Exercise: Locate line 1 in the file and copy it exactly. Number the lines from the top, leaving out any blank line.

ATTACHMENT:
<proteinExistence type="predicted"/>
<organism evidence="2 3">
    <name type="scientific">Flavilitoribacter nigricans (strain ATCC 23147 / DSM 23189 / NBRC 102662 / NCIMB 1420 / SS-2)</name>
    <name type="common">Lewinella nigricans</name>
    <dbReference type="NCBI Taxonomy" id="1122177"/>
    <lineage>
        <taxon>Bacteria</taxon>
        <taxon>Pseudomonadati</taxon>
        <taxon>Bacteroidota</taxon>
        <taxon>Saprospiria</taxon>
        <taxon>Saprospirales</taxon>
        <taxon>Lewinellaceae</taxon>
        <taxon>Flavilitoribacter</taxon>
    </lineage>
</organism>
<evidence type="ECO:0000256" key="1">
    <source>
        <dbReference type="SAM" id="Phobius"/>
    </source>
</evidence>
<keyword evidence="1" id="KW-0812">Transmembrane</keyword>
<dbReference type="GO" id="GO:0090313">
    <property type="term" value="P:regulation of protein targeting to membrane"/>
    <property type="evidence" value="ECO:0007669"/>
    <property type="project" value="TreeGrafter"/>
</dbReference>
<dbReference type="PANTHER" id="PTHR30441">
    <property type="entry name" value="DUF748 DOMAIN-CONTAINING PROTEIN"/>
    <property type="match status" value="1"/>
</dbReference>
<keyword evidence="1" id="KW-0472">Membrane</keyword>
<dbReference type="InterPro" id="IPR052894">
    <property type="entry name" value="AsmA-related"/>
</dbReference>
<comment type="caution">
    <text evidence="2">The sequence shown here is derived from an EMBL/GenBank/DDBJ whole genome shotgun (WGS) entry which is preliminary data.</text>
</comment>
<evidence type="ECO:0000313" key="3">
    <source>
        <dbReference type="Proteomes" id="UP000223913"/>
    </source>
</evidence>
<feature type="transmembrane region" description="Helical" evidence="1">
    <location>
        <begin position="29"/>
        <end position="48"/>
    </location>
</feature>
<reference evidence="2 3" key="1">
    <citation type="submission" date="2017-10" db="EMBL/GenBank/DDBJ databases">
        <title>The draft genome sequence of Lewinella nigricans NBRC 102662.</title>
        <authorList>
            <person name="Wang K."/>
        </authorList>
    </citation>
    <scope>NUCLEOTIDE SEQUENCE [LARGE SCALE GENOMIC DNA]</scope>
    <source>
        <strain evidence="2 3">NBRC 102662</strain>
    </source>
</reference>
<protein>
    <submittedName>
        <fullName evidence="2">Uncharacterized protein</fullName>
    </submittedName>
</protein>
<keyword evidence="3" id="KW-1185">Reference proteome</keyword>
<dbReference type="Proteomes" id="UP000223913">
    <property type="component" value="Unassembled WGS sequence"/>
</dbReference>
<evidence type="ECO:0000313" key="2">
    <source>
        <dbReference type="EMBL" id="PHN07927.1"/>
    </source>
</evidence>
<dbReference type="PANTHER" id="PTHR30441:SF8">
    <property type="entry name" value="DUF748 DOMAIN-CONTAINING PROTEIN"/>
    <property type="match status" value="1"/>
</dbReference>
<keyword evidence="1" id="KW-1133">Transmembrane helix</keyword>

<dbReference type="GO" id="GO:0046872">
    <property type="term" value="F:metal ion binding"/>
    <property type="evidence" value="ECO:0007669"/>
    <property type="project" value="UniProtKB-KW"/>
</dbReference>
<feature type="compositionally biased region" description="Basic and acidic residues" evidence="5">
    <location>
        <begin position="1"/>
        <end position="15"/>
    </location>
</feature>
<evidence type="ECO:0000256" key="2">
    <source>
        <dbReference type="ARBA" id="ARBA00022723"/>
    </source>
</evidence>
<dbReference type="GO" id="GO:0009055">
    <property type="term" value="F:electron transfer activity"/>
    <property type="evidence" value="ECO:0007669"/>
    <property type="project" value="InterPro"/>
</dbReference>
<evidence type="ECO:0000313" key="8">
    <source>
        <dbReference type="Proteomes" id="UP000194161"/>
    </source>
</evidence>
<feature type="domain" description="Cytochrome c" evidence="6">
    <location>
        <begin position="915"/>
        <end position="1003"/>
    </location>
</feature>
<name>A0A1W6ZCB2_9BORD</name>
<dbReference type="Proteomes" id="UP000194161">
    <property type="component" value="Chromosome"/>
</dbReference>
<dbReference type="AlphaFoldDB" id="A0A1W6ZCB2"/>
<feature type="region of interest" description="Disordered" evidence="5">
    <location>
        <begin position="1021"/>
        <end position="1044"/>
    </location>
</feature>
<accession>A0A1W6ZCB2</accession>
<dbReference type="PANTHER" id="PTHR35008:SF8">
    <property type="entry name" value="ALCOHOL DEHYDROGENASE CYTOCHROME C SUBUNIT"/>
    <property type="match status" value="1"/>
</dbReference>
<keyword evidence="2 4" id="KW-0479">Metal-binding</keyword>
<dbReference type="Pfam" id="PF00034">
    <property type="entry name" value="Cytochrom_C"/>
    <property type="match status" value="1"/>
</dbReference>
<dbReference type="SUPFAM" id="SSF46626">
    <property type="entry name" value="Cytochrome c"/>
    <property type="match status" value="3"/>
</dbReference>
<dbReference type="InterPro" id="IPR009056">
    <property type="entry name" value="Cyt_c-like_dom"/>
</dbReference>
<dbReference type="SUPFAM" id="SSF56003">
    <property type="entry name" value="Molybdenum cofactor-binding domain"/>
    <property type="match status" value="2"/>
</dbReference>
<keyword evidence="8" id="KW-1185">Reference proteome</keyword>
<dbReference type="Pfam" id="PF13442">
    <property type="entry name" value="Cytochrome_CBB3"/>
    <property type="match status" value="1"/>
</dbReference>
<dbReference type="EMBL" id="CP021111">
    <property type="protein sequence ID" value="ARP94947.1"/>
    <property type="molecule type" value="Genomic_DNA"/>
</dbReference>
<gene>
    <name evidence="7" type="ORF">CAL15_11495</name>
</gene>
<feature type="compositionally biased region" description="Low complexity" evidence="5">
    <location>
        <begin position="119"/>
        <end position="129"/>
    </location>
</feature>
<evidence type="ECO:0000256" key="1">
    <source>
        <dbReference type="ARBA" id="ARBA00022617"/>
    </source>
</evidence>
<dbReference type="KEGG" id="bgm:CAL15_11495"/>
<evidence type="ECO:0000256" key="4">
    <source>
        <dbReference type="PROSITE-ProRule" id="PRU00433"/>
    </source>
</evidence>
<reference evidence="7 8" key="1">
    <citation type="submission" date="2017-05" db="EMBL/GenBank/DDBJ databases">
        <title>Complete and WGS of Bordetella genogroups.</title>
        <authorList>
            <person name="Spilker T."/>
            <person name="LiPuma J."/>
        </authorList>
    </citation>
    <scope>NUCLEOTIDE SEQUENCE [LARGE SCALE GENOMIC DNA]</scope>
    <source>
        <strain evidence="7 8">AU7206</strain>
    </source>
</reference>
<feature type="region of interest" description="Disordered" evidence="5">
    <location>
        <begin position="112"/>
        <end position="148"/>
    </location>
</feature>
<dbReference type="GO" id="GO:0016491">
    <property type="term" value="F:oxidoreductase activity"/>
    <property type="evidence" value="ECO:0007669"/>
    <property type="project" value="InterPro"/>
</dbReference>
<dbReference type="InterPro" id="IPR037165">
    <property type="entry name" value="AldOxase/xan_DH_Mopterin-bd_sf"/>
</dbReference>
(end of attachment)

<proteinExistence type="predicted"/>